One year after Chicago Public Schools closed 50 schools, parents still prefer their children’s old schools, which the city treated as “portfolio liabilities” rather than as stabilizing institutions, according to a new report by an educational policy researcher at the University of Illinois at Chicago.
Pauline Lipman, professor of educational policy, conducted multiple in-depth interviews with 23 parents on the West, South and Near West Sides of Chicago.
Pauline Lipman, professor of educational policy. (Click on image for larger file.)
“Through parents’ extended narratives, the study tells the story of school closings from the point of view of parents whose children were affected,” Lipman said.
Lipman found that parents were not satisfied with the changes brought about by the closings. Parents reported having been deeply involved in their closed schools, and some felt excluded by the faculty and staff of the new school. Most found no improvement in their children’s academic performance, and they worried about their children’s safety in the new school and en route to school.
“Parents made many vital contributions to their schools, were proactive, and have a holistic view of education,” Lipman wrote. “Parents distrust Chicago Public Schools, have a critical analysis of the reasons for school closings, and want a voice in CPS decisions and the Board of Education.”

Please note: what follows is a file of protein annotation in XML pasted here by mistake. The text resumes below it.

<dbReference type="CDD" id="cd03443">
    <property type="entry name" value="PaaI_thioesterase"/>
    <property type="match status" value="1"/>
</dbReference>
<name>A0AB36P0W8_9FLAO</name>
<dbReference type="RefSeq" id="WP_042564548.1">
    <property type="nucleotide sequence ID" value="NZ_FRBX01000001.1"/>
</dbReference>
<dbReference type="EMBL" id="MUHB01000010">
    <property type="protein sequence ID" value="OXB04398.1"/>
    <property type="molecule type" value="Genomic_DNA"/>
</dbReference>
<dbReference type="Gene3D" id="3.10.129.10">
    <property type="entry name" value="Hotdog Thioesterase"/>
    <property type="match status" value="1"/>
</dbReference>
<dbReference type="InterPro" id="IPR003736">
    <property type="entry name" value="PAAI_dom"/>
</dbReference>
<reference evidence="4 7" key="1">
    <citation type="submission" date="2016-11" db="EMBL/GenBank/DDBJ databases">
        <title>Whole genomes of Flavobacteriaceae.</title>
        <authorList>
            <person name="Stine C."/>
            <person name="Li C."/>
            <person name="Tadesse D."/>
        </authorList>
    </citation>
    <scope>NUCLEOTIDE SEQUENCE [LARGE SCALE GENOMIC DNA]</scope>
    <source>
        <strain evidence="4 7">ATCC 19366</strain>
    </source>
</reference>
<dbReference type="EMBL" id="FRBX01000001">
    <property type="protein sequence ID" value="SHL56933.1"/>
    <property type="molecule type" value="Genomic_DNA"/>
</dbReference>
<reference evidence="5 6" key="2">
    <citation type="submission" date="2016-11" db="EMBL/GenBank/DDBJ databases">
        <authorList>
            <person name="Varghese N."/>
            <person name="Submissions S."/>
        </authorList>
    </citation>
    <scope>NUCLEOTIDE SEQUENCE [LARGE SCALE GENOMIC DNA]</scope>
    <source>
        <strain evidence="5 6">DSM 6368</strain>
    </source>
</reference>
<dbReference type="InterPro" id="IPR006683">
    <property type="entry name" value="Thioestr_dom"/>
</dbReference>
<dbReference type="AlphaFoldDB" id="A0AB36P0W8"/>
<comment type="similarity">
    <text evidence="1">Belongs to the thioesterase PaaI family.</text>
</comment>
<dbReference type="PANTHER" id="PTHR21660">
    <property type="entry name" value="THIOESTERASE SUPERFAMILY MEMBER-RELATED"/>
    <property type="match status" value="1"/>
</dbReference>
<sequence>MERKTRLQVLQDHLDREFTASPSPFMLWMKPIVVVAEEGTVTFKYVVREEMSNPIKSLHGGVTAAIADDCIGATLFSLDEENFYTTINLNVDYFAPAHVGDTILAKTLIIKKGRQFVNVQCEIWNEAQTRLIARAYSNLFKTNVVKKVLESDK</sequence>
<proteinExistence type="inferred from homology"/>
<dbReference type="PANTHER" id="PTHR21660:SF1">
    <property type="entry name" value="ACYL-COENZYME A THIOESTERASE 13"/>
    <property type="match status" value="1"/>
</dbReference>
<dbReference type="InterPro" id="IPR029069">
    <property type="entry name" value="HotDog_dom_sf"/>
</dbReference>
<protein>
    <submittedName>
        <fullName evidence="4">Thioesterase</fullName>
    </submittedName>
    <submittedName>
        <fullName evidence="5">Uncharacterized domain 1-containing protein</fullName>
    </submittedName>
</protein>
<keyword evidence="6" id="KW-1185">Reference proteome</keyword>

Many parents and other critics argue that the closings were part of a larger agenda to privatize public education, break unions, and gentrify African American neighborhoods, Lipman and her co-authors wrote.
Among her recommendations:
CPS should impose a moratorium on school closings, turnarounds and charter school expansion.
Plans for school transformation should be research-based and developed by school-based educators and parents with the assistance of education experts.
School actions should require approval by the Local School Councils comprised of parents, community residents, teachers and school staff.
CPS should support a Local School Council in every school with training by experienced community organizations.
CPS should be directly accountable to the public through an elected school board representing parents and communities.
Lipman noted that recent news of teacher layoffs reinforces the parents’ concerns.
“CPS’s recent announcement of 1,000 layoffs of teachers and educational staff is alarming,” she said. “This represents a further disinvestment in neighborhood public schools and confirms parents’ belief that CPS has a larger plan to close neighborhood schools or turn them over to a private operator and privatize public education in Chicago’s African American and Latino communities.”